Neurology An acute organic brain disorder caused by a defect in cognate functions with global impairment and a ↓ clarity of awareness of the environment, which may progress or regress Etiology May be multifactorial–eg, due to toxins; substance abuse; acute psychosis, medication–eg anticholinergics; anemia, brain lesions–eg 1º tumors or metastases; chemotherapy–eg, MTX, corticosteroids, asparginase, vincristine; endocrinopathies–eg, hypoglycemia; fever; infection; metabolic derangement–eg, ↑ Ca2+, ↓ Na+ paraneoplastic syndromes Clinical Disturbance of sleep-wake cycle, with insomnia and/or daytime drowsiness, altered psychomotor activity, perceptual disturbances, and behavior changes–eg anger, anxiety, depression, fear, irritability, paranoia, withdrawal, most prominent at night Diagnosis EEG–slowing of brain waves; cognitive capacity screening examination; mini-mental state test; trail-making B test. See Black patch delirium, Fatal excited delirium, Pseudodelirium. Cf Dementia.
McGraw-Hill Concise Dictionary of Modern Medicine. © 2002 by The McGraw-Hill Companies, Inc.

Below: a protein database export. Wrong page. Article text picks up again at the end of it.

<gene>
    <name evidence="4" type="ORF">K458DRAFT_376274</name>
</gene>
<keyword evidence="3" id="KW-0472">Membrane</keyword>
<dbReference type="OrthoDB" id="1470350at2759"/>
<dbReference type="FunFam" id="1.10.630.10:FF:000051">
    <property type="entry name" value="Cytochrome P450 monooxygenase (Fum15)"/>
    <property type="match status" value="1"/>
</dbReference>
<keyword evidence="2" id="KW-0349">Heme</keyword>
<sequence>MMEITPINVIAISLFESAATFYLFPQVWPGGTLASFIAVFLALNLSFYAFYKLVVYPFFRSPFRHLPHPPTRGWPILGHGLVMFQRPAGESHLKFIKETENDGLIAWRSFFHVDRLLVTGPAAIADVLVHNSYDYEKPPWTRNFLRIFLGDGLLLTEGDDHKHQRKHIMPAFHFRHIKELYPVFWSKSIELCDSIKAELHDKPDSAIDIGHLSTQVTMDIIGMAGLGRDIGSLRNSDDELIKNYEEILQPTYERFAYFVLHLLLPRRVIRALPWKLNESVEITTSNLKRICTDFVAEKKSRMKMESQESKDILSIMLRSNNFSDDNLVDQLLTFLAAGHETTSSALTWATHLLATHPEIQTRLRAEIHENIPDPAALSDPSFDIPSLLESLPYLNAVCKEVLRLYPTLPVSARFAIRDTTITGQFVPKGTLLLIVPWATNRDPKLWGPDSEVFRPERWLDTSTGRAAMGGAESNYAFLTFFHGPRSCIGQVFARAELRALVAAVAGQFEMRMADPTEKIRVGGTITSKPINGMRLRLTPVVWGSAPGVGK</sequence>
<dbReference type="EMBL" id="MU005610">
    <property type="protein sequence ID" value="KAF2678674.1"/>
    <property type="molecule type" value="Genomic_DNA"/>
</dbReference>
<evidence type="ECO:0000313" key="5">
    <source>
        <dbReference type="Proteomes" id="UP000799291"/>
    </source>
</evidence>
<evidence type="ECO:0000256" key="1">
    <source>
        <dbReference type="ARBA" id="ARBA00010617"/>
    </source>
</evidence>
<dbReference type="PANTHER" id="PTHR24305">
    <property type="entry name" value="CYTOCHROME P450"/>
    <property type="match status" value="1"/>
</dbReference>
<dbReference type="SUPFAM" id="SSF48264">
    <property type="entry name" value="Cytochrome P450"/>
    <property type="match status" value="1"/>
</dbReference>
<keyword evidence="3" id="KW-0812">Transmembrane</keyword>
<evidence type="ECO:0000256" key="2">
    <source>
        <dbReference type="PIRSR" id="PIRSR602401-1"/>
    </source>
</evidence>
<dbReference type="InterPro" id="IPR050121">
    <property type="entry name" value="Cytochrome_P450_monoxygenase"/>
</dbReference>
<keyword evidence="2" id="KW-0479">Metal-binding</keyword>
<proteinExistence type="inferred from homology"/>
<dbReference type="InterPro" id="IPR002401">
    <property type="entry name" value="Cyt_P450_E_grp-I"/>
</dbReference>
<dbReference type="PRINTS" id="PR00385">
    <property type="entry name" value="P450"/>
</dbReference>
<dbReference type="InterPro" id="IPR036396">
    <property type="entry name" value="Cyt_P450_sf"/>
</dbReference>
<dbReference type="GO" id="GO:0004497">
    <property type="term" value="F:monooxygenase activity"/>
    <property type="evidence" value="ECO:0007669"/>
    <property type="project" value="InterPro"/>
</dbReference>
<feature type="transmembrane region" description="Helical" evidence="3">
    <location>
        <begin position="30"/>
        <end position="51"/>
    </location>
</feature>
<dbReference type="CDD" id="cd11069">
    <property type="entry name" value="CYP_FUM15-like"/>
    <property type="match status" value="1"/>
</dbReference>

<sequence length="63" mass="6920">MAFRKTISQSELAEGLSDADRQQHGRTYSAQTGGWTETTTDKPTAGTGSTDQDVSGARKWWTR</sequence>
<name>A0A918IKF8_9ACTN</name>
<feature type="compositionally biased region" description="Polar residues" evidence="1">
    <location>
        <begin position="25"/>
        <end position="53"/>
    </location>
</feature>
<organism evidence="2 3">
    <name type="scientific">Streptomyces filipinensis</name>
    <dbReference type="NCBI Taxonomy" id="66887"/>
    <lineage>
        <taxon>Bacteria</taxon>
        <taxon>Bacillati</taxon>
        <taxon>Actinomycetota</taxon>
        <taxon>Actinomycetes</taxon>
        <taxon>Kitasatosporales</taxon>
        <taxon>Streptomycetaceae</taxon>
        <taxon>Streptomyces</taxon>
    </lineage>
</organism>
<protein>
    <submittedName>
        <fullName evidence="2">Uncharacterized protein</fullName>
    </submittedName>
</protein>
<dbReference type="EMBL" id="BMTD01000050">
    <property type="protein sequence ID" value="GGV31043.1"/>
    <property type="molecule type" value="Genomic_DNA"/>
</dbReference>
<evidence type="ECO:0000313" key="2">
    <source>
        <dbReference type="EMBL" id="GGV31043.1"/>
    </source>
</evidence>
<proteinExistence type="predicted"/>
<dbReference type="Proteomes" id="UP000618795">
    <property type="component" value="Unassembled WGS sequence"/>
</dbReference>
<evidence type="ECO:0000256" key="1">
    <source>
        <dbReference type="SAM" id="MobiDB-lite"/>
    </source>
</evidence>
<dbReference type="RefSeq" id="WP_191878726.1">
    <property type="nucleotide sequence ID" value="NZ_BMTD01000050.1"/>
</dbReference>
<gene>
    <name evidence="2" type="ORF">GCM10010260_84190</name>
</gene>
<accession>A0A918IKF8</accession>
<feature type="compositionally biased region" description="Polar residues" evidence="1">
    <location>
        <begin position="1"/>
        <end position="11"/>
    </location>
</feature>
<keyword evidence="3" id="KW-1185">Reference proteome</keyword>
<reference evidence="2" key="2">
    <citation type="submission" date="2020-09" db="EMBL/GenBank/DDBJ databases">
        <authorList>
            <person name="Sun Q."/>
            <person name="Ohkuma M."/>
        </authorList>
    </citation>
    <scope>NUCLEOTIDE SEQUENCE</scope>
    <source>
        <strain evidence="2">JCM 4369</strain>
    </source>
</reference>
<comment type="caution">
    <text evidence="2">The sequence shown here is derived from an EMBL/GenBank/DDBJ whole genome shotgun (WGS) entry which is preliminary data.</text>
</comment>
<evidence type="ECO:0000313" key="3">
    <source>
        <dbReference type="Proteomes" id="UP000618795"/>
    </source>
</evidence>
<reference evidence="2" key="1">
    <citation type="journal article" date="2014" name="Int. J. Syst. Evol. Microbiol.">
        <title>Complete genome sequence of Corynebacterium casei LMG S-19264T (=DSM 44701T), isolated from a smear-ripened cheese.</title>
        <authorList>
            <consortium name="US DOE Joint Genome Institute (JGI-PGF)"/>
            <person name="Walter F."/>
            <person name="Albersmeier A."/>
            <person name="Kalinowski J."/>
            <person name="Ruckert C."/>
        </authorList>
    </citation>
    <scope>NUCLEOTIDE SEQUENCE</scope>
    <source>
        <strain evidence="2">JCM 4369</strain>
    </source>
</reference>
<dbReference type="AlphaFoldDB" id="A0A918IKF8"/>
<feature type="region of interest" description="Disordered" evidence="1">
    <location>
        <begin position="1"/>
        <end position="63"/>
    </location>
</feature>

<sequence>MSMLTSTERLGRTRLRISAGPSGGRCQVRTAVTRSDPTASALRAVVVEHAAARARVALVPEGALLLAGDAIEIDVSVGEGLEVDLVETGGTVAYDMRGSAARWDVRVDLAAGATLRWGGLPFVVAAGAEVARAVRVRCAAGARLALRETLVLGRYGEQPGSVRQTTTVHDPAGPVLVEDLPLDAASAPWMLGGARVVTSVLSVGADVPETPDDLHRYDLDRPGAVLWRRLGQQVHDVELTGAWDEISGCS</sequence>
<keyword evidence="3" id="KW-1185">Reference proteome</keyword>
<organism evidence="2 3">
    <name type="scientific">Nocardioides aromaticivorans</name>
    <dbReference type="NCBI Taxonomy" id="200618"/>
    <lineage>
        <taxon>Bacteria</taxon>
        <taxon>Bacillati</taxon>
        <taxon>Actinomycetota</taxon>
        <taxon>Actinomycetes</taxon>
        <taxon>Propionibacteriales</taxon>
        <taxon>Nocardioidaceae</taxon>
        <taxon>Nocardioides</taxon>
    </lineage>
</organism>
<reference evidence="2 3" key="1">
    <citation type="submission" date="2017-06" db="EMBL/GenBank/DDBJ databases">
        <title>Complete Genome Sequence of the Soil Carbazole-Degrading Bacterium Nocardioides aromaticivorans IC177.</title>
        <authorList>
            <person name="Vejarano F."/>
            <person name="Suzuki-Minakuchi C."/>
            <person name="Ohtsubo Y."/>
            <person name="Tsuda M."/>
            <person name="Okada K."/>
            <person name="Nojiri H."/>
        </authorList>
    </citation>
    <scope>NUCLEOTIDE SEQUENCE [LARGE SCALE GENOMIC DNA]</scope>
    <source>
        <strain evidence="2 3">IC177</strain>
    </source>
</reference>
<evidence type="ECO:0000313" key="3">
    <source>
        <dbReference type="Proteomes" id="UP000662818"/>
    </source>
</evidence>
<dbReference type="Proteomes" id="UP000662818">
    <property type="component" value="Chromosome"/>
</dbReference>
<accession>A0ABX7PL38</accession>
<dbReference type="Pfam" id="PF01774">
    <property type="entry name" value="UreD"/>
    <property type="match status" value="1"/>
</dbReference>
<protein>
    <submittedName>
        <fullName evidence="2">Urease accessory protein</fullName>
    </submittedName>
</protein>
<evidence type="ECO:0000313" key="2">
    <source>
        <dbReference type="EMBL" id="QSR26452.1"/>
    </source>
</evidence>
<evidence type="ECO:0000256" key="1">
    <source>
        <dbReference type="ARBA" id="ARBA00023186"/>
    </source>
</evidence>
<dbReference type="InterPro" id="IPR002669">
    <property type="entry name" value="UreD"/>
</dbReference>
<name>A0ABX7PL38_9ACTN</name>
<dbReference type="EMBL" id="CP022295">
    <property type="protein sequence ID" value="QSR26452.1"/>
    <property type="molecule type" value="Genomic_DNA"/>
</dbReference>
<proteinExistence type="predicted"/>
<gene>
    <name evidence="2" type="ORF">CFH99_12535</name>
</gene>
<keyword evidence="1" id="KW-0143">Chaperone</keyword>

, pl. deliria (dĕ-lir'ē-ŭm, -ă)
An altered state of consciousness, consisting of confusion, distractibility, disorientation, disordered thinking and memory, defective perception (illusions and hallucinations), prominent hyperactivity, agitation, and autonomic nervous system overactivity; caused by a number of toxic structural and metabolic disorders.
[L. fr. deliro, to be crazy]
Medical Dictionary for the Health Professions and Nursing © Farlex 2012


A mental disturbance from disorder of brain function caused by high fever, head injury, drug intoxication, drug overdosage or drug withdrawal. There is confusion, disorientation, restlessness, trembling, fearfulness, DELUSION and disorder of sensation (HALLUCINATION). Occasionally there is maniacal excitement.
Collins Dictionary of Medicine © Robert M. Youngson 2004, 2005


, pl. deliria (dĕ-lir'ē-ŭm, dĕ-lirē-ŭm, -ă)
An altered state of consciousness, consisting of confusion, distractibility, disorientation, disordered thinking and memory and other signs; caused by illness, medication, or toxic, structural, and metabolic disorders.
[L. fr. deliro, to be crazy]
Medical Dictionary for the Dental Professions © Farlex 2012